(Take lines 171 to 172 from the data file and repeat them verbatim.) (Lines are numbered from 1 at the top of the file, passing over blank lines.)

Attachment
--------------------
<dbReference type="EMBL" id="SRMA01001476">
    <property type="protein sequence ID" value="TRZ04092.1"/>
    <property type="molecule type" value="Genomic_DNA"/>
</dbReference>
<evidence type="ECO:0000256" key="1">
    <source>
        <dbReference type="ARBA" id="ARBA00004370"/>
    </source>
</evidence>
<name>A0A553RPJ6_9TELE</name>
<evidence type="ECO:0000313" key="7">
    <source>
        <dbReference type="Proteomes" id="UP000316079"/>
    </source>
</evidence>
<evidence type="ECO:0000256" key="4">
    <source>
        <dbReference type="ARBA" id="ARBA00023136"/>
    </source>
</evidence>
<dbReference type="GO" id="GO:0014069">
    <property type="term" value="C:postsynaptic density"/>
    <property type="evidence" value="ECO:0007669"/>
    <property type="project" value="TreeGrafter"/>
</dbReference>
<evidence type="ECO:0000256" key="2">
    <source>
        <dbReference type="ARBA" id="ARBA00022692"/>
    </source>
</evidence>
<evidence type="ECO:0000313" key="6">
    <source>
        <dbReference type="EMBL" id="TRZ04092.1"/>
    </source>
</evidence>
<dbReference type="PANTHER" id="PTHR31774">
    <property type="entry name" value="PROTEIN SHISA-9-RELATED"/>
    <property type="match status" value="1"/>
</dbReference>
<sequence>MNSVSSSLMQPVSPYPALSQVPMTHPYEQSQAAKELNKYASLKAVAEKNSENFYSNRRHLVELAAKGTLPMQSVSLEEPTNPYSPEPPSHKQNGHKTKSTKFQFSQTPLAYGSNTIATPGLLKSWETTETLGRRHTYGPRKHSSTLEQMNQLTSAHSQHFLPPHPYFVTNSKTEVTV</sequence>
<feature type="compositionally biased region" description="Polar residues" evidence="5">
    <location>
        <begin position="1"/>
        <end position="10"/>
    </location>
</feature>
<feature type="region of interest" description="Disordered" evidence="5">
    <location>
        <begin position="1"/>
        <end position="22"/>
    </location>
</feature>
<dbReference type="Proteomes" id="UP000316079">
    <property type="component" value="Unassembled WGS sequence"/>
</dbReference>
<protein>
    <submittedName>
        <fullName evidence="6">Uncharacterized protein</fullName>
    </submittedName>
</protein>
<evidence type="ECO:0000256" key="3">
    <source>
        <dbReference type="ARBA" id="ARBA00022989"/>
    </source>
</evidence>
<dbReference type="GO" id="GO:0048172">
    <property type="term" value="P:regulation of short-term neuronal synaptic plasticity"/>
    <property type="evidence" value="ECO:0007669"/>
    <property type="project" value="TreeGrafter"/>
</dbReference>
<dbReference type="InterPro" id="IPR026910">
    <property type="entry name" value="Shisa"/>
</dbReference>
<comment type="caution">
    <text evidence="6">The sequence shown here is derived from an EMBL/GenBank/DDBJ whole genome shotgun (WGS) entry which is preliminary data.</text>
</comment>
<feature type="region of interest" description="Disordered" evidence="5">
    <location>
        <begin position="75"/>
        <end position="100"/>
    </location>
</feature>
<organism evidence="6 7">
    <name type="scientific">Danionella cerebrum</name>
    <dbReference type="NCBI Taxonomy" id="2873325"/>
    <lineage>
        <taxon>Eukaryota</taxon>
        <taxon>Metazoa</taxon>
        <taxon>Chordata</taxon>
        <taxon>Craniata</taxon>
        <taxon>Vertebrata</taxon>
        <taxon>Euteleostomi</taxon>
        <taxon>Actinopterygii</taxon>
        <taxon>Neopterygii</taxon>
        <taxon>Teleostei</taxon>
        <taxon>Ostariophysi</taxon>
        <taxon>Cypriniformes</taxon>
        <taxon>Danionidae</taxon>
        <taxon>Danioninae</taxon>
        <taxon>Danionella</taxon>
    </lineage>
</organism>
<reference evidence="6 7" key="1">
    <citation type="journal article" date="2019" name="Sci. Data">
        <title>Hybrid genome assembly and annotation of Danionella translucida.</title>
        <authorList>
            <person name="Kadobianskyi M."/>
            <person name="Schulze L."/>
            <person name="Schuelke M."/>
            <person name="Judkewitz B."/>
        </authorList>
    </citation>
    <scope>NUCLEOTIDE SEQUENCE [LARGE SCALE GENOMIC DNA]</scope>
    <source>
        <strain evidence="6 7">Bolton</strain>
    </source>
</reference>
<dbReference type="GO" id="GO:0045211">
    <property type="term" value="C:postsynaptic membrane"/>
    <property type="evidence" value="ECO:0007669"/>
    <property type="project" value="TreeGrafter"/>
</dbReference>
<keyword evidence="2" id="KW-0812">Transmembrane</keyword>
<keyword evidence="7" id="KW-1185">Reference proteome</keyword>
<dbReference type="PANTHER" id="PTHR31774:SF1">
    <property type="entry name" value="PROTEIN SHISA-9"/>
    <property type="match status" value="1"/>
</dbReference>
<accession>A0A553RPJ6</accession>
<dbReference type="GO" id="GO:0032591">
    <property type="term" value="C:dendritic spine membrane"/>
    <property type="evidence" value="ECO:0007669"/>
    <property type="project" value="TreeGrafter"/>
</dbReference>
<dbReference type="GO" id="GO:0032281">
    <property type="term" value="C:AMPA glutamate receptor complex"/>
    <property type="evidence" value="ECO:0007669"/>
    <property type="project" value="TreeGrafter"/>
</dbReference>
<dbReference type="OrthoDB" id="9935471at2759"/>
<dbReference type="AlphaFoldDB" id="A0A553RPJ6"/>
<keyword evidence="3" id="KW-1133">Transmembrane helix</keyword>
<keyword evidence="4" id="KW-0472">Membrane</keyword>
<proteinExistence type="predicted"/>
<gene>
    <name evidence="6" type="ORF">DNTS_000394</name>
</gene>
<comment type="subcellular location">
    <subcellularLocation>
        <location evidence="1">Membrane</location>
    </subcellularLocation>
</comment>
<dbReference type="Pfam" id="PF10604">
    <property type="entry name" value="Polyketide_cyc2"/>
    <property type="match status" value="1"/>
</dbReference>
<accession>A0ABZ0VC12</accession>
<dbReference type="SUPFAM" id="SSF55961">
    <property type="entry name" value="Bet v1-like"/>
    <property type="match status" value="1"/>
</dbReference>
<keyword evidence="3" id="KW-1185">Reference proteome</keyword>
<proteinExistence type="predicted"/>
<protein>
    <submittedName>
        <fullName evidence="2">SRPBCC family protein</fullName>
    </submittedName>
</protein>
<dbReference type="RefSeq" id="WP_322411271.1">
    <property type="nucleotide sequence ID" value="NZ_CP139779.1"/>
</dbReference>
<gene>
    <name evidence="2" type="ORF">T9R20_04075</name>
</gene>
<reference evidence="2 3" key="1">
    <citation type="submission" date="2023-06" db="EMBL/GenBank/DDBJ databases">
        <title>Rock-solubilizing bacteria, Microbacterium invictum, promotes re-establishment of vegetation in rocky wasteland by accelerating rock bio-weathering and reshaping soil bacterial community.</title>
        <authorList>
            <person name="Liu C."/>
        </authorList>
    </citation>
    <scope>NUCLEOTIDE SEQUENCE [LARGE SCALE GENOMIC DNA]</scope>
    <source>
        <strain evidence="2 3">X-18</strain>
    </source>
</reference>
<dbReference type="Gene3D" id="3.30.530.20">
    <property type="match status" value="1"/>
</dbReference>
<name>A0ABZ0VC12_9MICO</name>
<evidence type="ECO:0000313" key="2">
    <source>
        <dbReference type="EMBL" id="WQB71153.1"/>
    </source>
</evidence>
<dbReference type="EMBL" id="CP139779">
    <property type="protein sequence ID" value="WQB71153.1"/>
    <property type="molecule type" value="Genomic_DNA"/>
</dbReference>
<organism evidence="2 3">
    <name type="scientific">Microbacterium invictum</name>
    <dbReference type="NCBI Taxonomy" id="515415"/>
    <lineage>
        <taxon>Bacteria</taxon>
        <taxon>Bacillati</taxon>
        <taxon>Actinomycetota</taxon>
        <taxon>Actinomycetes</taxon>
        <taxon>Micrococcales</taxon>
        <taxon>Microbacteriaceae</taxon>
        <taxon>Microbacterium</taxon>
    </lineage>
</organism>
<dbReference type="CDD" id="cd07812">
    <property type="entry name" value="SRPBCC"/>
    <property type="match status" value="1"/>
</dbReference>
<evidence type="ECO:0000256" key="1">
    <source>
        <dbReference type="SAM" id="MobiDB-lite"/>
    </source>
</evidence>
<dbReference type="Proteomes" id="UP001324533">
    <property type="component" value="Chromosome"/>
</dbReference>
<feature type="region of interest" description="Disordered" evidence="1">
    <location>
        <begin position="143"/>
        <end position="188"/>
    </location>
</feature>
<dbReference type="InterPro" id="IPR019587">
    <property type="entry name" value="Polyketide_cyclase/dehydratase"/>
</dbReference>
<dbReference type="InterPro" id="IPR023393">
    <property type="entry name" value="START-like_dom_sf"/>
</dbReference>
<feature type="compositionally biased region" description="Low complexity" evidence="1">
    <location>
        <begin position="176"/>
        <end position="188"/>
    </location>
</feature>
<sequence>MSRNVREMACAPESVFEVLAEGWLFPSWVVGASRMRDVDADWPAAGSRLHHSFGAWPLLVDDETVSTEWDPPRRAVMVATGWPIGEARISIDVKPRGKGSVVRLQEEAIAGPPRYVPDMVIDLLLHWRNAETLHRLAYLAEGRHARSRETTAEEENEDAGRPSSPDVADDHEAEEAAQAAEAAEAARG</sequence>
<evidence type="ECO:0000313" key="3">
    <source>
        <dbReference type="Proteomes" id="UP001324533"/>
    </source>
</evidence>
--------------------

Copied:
</dbReference>
<gene>